The runway from the field at the Metrodome to the Vikings locker room rises in a long, gradual incline, straight at first, then a hard left at the equipment truck. Win, and it’s a swift bouncy jaunt. Lose, and the lengthy trudge leaves you out of breath at your locker.
Veteran safety Darren Sharper took the slow way up, alone, after the Vikings’ 24-17 loss to Atlanta on Sunday. No smile. No bounce. No joy. None of the Vikings’ seven fumbles were his, but he had chance to grab one of Atlanta’s, and his failure to do so haunted him all the way to the locker room.
Third quarter, second and goal for the Falcons from the 5-yard line, with Atlanta leading 17-7. Linebacker Ben Leber’s jarring hit shook the ball loose from quarterback Matt Ryan at the 1, and in that instant Sharper said he saw daylight — a bouncing football, and nobody between him and the opposing goal line. So instead of falling on the ball, Sharper took a chance. He tried to grab it and go.
“If I picked it up, I would have scored,” he said.
But he didn’t. Cornerback Cedric Griffin missed it, too. Falcons left guard Justin Blalock finally fell on it in the end zone for a touchdown. So instead of keeping it a 10-point game, or perhaps cutting the lead to three, the Vikings trailed, 24-7, with 2:38 left in the third quarter. If any more air left the Metrodome at that moment, the roof would have sagged.
“That’s a momentum-changer right there,” Sharper said.
Ten fourth-quarter points by the Vikings made it close, and the Vikings outgained the Falcons on the day, 350 yards to 222. But, in the end, all those fumbles — four of them lost, three in Atlanta territory — proved insurmountable.
“They had every break going for them throughout the game, starting with the punt that we dropped, and then we move up and down on them all day,” said defensive tackle Kevin Williams, referring to Bernard Berrian’s first-quarter fumble on a punt return that led to Atlanta’s go-ahead touchdown. “We get in the red zone, and the ball got slick on us.”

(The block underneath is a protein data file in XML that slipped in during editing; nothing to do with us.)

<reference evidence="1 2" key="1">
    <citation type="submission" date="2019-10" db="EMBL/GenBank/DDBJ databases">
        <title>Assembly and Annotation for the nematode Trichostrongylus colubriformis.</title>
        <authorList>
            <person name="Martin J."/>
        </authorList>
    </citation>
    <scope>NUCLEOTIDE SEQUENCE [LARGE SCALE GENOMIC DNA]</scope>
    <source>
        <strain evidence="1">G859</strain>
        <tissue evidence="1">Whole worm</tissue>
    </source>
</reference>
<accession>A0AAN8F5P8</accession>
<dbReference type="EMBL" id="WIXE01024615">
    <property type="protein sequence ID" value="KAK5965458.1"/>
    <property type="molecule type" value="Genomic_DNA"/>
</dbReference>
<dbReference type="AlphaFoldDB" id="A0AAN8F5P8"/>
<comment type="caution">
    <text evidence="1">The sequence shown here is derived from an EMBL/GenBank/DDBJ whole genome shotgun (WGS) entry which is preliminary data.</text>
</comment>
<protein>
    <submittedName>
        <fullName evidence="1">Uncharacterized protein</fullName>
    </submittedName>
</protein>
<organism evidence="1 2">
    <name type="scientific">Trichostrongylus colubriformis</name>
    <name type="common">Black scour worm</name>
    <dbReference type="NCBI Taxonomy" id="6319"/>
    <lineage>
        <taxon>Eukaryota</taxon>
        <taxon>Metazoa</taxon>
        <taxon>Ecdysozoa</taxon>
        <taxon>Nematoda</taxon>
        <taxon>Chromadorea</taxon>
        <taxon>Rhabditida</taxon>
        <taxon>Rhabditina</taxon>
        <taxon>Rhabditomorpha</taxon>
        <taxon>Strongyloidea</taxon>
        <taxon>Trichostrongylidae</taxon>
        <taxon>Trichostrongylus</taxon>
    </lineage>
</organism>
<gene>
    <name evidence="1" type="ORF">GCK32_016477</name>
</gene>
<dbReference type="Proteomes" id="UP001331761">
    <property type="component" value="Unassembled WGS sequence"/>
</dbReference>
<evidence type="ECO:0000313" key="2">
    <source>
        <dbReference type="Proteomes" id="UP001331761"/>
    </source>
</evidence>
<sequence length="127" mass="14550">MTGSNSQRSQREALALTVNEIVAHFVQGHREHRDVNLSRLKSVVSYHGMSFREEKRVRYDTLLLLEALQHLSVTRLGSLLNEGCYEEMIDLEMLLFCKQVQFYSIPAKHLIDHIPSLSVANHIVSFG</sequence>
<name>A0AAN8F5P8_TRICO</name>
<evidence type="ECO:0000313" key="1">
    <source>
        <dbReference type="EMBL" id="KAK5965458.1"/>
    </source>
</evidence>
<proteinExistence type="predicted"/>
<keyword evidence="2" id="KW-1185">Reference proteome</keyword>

A Vikings victory would have wrapped up the NFC North Division title and rendered next week’s home finale with the New York Giants almost inconsequential. Now, unless Green Bay beats Chicago tonight to do it for them, the Vikings probably need to knock off the defending Super Bowl champs to assure a playoff berth. And if that doesn’t happen, the Vikings must root for a Bears loss next Sunday at Houston.
“It’s not about just winning to get in,” Sharper said. “It’s winning at the end of the season so you go into the playoffs on a positive note. And this was not a positive note for us.”
In many ways, it was alarming. Not only is Pro Bowl back Adrian Peterson turning into an all-day fumbler — his two Sunday were his seventh and eighth of the season. Peterson lost one of the two balls, but quarterback Tarvaris Jackson fumbled three times (losing two of them) and, in one of the day’s more bizarre plays, let a shotgun snap whiz over his left shoulder. (Coach Brad Childress faulted Jackson, who was still checking the right side of the defense when center Matt Birk hiked the ball.) Mostly, though, Jackson played well, throwing for 233 yards with two touchdowns and no interceptions and running for 76 yards on eight carries. He probably secured himself another start next week.
But Peterson, who also ran for 76 yards on 22 carries, couldn’t have been more distressed about his sudden inability to protect the ball. “I’m hurting inside right now,” he said. “It’s killing me.”
A few lockers away, Sharper understood how Peterson felt. But Sharper wouldn’t second-guess his choice to try to run with Ryan’s fumble instead of diving on it.
“If I have clear sailing and nobody’s around me, and I figured I had it right there, I’m going to try to pick it up,” he said. “He [Ryan] dove, the ball came out, and nobody was around him. wish I would have grabbed it, just got the ball, but I didn’t. It went through my legs.
“Sometimes the ball will bounce that way. A lot of times, when you see things like that happen, you can say it lets you know that it might not be your day. But we had a chance to get it, and that’s the disappointing thing about that. Plus they found a way to get the football.”
Praise for the Falcons, QB Ryan
Sharper praised the Falcons as a whole — “That’s a resilient group they have over there,” he said — and particularly Ryan, whom he called the best rookie quarterback he had ever played against.
“They have a good football team. They came in here and played well,” he said. “But we have a good football team also, and we shouldn’t let anyone come in here and beat us.”
But Atlanta, itself scrambling for a playoff berth, needed to, and did. That leaves Sharper, the former Packer, in the weird position of rooting Monday night for Green Bay, the team that told him to get lost four years ago. “I guess it will (feel weird),” he said. “What do you want me to say?”
Wideout Bobby Wade, the former Bear, needed no prodding about his rooting interest. “We need the Bears to blow it,” Wade said. “Hopefully they will. Where are they playing, at home?”
Yes, he was told.
“Great,” he said. “They’re definitely going to blow it.”